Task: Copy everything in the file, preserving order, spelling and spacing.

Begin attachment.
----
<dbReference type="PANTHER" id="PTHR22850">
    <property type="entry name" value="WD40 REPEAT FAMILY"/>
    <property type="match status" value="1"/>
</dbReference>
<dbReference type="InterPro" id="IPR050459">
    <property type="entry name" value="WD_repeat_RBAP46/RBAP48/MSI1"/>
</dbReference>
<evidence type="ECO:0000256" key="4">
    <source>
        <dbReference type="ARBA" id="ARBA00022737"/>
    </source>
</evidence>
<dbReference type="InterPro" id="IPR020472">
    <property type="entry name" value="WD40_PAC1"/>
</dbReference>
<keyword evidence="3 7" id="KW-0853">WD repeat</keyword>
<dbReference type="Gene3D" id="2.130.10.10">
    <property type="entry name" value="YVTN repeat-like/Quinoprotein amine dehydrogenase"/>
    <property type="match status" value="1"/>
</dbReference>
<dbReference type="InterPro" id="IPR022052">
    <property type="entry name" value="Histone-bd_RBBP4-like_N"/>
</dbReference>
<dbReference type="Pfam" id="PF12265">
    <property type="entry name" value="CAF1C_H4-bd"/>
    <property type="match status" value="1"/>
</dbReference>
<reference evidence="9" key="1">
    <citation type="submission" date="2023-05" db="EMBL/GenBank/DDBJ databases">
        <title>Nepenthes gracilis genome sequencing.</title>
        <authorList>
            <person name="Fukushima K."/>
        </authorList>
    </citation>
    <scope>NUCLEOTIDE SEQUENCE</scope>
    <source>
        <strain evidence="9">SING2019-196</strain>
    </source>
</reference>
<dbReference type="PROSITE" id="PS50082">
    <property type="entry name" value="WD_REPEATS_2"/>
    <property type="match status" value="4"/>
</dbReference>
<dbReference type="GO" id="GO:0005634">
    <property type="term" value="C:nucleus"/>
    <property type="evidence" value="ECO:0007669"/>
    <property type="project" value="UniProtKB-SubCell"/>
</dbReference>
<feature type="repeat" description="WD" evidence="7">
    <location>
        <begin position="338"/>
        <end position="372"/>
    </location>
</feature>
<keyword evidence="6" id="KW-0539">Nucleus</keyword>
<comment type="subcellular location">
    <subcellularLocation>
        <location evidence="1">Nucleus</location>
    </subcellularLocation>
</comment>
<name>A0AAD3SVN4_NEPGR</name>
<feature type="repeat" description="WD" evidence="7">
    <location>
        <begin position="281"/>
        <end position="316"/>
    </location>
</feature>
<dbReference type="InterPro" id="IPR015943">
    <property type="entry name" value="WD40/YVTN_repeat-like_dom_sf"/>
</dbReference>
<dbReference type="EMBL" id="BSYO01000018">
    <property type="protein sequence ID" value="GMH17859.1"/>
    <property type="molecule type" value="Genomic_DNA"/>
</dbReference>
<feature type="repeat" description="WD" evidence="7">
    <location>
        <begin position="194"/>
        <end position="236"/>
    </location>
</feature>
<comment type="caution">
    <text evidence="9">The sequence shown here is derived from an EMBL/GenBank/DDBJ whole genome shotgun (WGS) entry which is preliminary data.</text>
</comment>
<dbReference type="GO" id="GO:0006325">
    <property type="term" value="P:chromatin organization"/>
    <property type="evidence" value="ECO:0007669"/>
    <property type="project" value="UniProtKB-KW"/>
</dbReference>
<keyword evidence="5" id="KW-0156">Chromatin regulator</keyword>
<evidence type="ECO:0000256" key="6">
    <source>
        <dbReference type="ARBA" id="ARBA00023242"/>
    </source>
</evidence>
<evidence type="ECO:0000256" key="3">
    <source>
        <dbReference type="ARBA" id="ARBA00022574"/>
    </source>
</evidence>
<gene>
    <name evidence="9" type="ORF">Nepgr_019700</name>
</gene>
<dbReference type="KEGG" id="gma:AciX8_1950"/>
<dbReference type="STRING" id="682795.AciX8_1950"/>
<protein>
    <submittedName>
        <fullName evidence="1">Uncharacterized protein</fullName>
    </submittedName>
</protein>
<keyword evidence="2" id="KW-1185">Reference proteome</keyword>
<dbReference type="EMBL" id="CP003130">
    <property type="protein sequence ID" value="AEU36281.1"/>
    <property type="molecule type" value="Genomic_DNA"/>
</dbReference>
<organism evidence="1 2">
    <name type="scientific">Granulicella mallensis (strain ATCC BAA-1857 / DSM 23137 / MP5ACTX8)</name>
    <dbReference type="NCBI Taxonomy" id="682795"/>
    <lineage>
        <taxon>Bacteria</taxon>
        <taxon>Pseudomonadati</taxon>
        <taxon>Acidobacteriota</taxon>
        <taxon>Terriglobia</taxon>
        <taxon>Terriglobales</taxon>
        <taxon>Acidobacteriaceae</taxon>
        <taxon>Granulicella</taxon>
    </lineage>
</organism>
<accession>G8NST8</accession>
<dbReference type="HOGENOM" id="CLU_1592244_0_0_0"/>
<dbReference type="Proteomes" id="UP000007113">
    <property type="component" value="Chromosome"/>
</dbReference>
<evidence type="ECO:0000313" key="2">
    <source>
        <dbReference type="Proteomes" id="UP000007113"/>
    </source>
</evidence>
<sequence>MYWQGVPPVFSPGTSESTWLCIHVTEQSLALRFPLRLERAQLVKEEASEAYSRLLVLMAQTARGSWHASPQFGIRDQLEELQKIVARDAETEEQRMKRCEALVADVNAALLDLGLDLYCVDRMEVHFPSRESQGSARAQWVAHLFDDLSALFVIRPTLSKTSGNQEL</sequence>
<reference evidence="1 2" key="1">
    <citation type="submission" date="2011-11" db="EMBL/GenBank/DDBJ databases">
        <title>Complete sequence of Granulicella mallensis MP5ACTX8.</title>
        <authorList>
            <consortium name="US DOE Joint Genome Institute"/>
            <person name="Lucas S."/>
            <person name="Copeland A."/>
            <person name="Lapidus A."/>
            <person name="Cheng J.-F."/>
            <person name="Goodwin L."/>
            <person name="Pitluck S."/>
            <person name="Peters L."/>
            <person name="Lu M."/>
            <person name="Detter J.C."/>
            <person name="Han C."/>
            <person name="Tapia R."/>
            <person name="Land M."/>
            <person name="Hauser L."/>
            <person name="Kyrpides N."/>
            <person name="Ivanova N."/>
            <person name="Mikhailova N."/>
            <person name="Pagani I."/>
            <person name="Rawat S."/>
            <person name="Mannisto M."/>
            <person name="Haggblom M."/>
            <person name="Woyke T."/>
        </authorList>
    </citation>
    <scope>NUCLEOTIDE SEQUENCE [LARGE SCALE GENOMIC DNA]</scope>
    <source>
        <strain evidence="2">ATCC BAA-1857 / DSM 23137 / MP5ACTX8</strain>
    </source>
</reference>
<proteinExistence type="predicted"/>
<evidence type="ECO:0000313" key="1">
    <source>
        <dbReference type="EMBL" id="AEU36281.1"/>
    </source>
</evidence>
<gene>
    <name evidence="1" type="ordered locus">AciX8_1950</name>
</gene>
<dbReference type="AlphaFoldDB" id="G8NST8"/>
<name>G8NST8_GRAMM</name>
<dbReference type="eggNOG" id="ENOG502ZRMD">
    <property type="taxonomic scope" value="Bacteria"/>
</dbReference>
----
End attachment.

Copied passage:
<dbReference type="PANTHER" id="PTHR22850">
    <property type="entry name" value="WD40 REPEAT FAMILY"/>
    <property type="match status" value="1"/>
</dbReference>
<dbReference type="InterPro" id="IPR050459">
    <property type="entry name" value="WD_repeat_RBAP46/RBAP48/MSI1"/>
</dbReference>
<evidence type="ECO:0000256" key="4">
    <source>
        <dbReference type="ARBA" id="ARBA00022737"/>
    </source>
</evidence>
<dbReference type="InterPro" id="IPR020472">
    <property type="entry name" value="WD40_PAC1"/>
</dbReference>
<keyword evidence="3 7" id="KW-0853">WD repeat</keyword>
<dbReference type="Gene3D" id="2.130.10.10">
    <property type="entry name" value="YVTN repeat-like/Quinoprotein amine dehydrogenase"/>
    <property type="match status" value="1"/>
</dbReference>
<dbReference type="InterPro" id="IPR022052">
    <property type="entry name" value="Histone-bd_RBBP4-like_N"/>
</dbReference>
<dbReference type="Pfam" id="PF12265">
    <property type="entry name" value="CAF1C_H4-bd"/>
    <property type="match status" value="1"/>
</dbReference>
<reference evidence="9" key="1">
    <citation type="submission" date="2023-05" db="EMBL/GenBank/DDBJ databases">
        <title>Nepenthes gracilis genome sequencing.</title>
        <authorList>
            <person name="Fukushima K."/>
        </authorList>
    </citation>
    <scope>NUCLEOTIDE SEQUENCE</scope>
    <source>
        <strain evidence="9">SING2019-196</strain>
    </source>
</reference>
<dbReference type="PROSITE" id="PS50082">
    <property type="entry name" value="WD_REPEATS_2"/>
    <property type="match status" value="4"/>
</dbReference>
<dbReference type="GO" id="GO:0005634">
    <property type="term" value="C:nucleus"/>
    <property type="evidence" value="ECO:0007669"/>
    <property type="project" value="UniProtKB-SubCell"/>
</dbReference>
<feature type="repeat" description="WD" evidence="7">
    <location>
        <begin position="338"/>
        <end position="372"/>
    </location>
</feature>
<keyword evidence="6" id="KW-0539">Nucleus</keyword>
<comment type="subcellular location">
    <subcellularLocation>
        <location evidence="1">Nucleus</location>
    </subcellularLocation>
</comment>
<name>A0AAD3SVN4_NEPGR</name>
<feature type="repeat" description="WD" evidence="7">
    <location>
        <begin position="281"/>
        <end position="316"/>
    </location>
</feature>
<dbReference type="InterPro" id="IPR015943">
    <property type="entry name" value="WD40/YVTN_repeat-like_dom_sf"/>
</dbReference>
<dbReference type="EMBL" id="BSYO01000018">
    <property type="protein sequence ID" value="GMH17859.1"/>
    <property type="molecule type" value="Genomic_DNA"/>
</dbReference>
<feature type="repeat" description="WD" evidence="7">
    <location>
        <begin position="194"/>
        <end position="236"/>
    </location>
</feature>
<comment type="caution">
    <text evidence="9">The sequence shown here is derived from an EMBL/GenBank/DDBJ whole genome shotgun (WGS) entry which is preliminary data.</text>
</comment>
<dbReference type="GO" id="GO:0006325">
    <property type="term" value="P:chromatin organization"/>
    <property type="evidence" value="ECO:0007669"/>
    <property type="project" value="UniProtKB-KW"/>
</dbReference>
<keyword evidence="5" id="KW-0156">Chromatin regulator</keyword>
<evidence type="ECO:0000256" key="6">
    <source>
        <dbReference type="ARBA" id="ARBA00023242"/>
    </source>
</evidence>
<evidence type="ECO:0000256" key="3">
    <source>
        <dbReference type="ARBA" id="ARBA00022574"/>
    </source>
</evidence>
<gene>
    <name evidence="9" type="ORF">Nepgr_019700</name>
</gene>
<dbReference type="KEGG" id="gma:AciX8_1950"/>
<dbReference type="STRING" id="682795.AciX8_1950"/>
<protein>
    <submittedName>
        <fullName evidence="1">Uncharacterized protein</fullName>
    </submittedName>
</protein>
<keyword evidence="2" id="KW-1185">Reference proteome</keyword>
<dbReference type="EMBL" id="CP003130">
    <property type="protein sequence ID" value="AEU36281.1"/>
    <property type="molecule type" value="Genomic_DNA"/>
</dbReference>
<organism evidence="1 2">
    <name type="scientific">Granulicella mallensis (strain ATCC BAA-1857 / DSM 23137 / MP5ACTX8)</name>
    <dbReference type="NCBI Taxonomy" id="682795"/>
    <lineage>
        <taxon>Bacteria</taxon>
        <taxon>Pseudomonadati</taxon>
        <taxon>Acidobacteriota</taxon>
        <taxon>Terriglobia</taxon>
        <taxon>Terriglobales</taxon>
        <taxon>Acidobacteriaceae</taxon>
        <taxon>Granulicella</taxon>
    </lineage>
</organism>
<accession>G8NST8</accession>
<dbReference type="HOGENOM" id="CLU_1592244_0_0_0"/>
<dbReference type="Proteomes" id="UP000007113">
    <property type="component" value="Chromosome"/>
</dbReference>
<evidence type="ECO:0000313" key="2">
    <source>
        <dbReference type="Proteomes" id="UP000007113"/>
    </source>
</evidence>
<sequence>MYWQGVPPVFSPGTSESTWLCIHVTEQSLALRFPLRLERAQLVKEEASEAYSRLLVLMAQTARGSWHASPQFGIRDQLEELQKIVARDAETEEQRMKRCEALVADVNAALLDLGLDLYCVDRMEVHFPSRESQGSARAQWVAHLFDDLSALFVIRPTLSKTSGNQEL</sequence>
<reference evidence="1 2" key="1">
    <citation type="submission" date="2011-11" db="EMBL/GenBank/DDBJ databases">
        <title>Complete sequence of Granulicella mallensis MP5ACTX8.</title>
        <authorList>
            <consortium name="US DOE Joint Genome Institute"/>
            <person name="Lucas S."/>
            <person name="Copeland A."/>
            <person name="Lapidus A."/>
            <person name="Cheng J.-F."/>
            <person name="Goodwin L."/>
            <person name="Pitluck S."/>
            <person name="Peters L."/>
            <person name="Lu M."/>
            <person name="Detter J.C."/>
            <person name="Han C."/>
            <person name="Tapia R."/>
            <person name="Land M."/>
            <person name="Hauser L."/>
            <person name="Kyrpides N."/>
            <person name="Ivanova N."/>
            <person name="Mikhailova N."/>
            <person name="Pagani I."/>
            <person name="Rawat S."/>
            <person name="Mannisto M."/>
            <person name="Haggblom M."/>
            <person name="Woyke T."/>
        </authorList>
    </citation>
    <scope>NUCLEOTIDE SEQUENCE [LARGE SCALE GENOMIC DNA]</scope>
    <source>
        <strain evidence="2">ATCC BAA-1857 / DSM 23137 / MP5ACTX8</strain>
    </source>
</reference>
<proteinExistence type="predicted"/>
<evidence type="ECO:0000313" key="1">
    <source>
        <dbReference type="EMBL" id="AEU36281.1"/>
    </source>
</evidence>
<gene>
    <name evidence="1" type="ordered locus">AciX8_1950</name>
</gene>
<dbReference type="AlphaFoldDB" id="G8NST8"/>
<name>G8NST8_GRAMM</name>
<dbReference type="eggNOG" id="ENOG502ZRMD">
    <property type="taxonomic scope" value="Bacteria"/>
</dbReference>